The term palanus is used more specifically to refer to the marriage ritual but it may also be used generally to refer to any thanksgiving for any good fortune or any success that one achieves in his life. Thus, when people say they are going to a palanus, it is understood that they are attending a marriage ritual. However, as thanksgiving for blessings other than getting married, people would also do the palanus, thus they say “palanusan tako te nan-top si exam” (we will have thanksgiving for his topping the examination).
The palanus is done to express gratitude for the blessings and to take pride in having attained such. It may also be done to honor a respectable friend, to welcome a son-in-law into the family, or to celebrate any successful endeavor or the attainment of one’s ambitions.
Palanus ji asawa
In Lubuagan, when a man feels he is ready to get married, he sends feelers to the family of the woman to determine if he would be accepted by the bride-to-be and her family. If the signs are positive, the man’s family performs the palanus ji asawa. Representatives from the woman’s family are invited to witness the ritual at the man’s house. A pig or carabao or cattle is butchered and prayers are chanted by the mandadawak.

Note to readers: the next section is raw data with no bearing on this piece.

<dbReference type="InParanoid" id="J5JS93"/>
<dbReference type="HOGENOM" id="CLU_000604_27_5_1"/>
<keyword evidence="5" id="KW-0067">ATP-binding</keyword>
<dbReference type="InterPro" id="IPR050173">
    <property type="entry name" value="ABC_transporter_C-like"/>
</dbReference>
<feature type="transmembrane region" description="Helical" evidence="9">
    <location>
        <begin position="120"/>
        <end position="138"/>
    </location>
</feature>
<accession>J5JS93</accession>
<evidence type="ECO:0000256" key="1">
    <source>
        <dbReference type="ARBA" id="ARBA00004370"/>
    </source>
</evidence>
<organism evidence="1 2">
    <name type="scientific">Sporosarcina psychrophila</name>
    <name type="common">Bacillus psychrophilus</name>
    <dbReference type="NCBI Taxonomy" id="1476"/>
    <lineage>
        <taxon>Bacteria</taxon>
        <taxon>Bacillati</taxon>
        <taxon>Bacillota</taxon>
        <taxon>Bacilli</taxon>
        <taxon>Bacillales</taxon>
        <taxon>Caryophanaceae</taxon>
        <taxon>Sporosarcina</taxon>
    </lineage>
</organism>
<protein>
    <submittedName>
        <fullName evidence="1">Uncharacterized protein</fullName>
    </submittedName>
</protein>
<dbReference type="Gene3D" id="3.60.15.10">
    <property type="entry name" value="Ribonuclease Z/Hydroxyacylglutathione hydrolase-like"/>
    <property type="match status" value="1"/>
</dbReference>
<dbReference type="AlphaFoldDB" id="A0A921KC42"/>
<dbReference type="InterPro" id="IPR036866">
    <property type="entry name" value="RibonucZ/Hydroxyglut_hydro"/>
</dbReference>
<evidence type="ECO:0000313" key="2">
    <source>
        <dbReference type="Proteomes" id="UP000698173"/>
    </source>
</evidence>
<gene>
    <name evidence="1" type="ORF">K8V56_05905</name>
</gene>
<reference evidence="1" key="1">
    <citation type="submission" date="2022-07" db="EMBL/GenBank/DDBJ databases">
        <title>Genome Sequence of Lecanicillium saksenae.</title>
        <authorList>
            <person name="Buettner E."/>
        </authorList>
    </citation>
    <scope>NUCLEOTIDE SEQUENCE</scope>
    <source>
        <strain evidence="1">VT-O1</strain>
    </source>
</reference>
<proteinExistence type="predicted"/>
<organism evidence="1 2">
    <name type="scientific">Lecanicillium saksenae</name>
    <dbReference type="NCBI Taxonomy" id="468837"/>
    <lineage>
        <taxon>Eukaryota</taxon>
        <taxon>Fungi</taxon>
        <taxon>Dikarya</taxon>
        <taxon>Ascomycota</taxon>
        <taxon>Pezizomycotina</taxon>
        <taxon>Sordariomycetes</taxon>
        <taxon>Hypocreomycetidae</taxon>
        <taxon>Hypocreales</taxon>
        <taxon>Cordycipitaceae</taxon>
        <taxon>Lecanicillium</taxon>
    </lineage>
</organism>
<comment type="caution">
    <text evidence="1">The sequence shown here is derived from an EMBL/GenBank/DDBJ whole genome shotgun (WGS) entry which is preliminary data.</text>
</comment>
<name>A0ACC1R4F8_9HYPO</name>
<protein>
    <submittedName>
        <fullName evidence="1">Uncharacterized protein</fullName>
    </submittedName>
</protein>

As proof that the palanus was done at the man’s house, the woman’s representatives bring a lungos (token) to the woman’s home. The token is the posterior half of the carcass consisting of the hind leg of the animal butchered in the man’s house. Representatives of the man’s party also go along with the woman’s representatives in bringing the lungos to the woman’s home. The woman’s family then performs her counterpart ritual (subyat), the palanus ji lungos, to acknowledge the token from the man’s family. For this ritual, the female’s family butchers a pig, or a carabao or a cattle. The prayers are also done by the mandadawak (either a female or a male) and a token or will likewise be brought by the man’s representatives to the man’s home. The token consists also of the posterior half of the animal butchered at the woman’s house.
The whole ritual has to be done very quickly in order to avoid any disruption from any untoward incident, hence drinking is not allowed until the ritual is over. The male should eat very quickly during this occasion to show that he is alert and that he does not eat so much. The elders attending the occasion may also be given meat to bring home. The girl may wear the native attire if she likes, otherwise, the ritual is done with both parties wearing their everyday clothes.